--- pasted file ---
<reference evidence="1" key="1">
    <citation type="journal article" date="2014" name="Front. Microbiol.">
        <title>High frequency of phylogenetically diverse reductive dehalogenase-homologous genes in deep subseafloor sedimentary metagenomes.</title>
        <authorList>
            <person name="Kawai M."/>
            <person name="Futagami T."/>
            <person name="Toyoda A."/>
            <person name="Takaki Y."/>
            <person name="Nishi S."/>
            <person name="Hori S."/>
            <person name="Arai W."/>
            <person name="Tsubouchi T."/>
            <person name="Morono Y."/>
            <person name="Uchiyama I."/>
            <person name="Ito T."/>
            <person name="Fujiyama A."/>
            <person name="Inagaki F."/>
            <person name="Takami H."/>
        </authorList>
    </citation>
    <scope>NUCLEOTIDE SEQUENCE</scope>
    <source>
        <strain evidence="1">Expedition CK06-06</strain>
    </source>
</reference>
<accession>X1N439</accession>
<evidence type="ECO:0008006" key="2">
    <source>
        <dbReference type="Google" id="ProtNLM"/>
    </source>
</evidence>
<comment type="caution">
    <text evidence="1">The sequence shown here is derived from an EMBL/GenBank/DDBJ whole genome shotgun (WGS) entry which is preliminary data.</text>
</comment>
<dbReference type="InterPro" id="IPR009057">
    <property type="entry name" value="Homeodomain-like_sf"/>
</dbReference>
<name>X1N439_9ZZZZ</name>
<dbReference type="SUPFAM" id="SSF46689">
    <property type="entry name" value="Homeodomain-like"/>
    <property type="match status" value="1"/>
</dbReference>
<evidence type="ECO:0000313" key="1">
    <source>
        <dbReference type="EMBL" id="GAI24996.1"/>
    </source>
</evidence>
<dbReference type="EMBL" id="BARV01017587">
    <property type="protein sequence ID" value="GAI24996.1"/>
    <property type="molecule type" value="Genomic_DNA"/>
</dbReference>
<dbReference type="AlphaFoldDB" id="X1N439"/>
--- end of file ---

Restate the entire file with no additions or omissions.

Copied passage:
<reference evidence="1" key="1">
    <citation type="journal article" date="2014" name="Front. Microbiol.">
        <title>High frequency of phylogenetically diverse reductive dehalogenase-homologous genes in deep subseafloor sedimentary metagenomes.</title>
        <authorList>
            <person name="Kawai M."/>
            <person name="Futagami T."/>
            <person name="Toyoda A."/>
            <person name="Takaki Y."/>
            <person name="Nishi S."/>
            <person name="Hori S."/>
            <person name="Arai W."/>
            <person name="Tsubouchi T."/>
            <person name="Morono Y."/>
            <person name="Uchiyama I."/>
            <person name="Ito T."/>
            <person name="Fujiyama A."/>
            <person name="Inagaki F."/>
            <person name="Takami H."/>
        </authorList>
    </citation>
    <scope>NUCLEOTIDE SEQUENCE</scope>
    <source>
        <strain evidence="1">Expedition CK06-06</strain>
    </source>
</reference>
<accession>X1N439</accession>
<evidence type="ECO:0008006" key="2">
    <source>
        <dbReference type="Google" id="ProtNLM"/>
    </source>
</evidence>
<comment type="caution">
    <text evidence="1">The sequence shown here is derived from an EMBL/GenBank/DDBJ whole genome shotgun (WGS) entry which is preliminary data.</text>
</comment>
<dbReference type="InterPro" id="IPR009057">
    <property type="entry name" value="Homeodomain-like_sf"/>
</dbReference>
<name>X1N439_9ZZZZ</name>
<dbReference type="SUPFAM" id="SSF46689">
    <property type="entry name" value="Homeodomain-like"/>
    <property type="match status" value="1"/>
</dbReference>
<evidence type="ECO:0000313" key="1">
    <source>
        <dbReference type="EMBL" id="GAI24996.1"/>
    </source>
</evidence>
<dbReference type="EMBL" id="BARV01017587">
    <property type="protein sequence ID" value="GAI24996.1"/>
    <property type="molecule type" value="Genomic_DNA"/>
</dbReference>
<dbReference type="AlphaFoldDB" id="X1N439"/>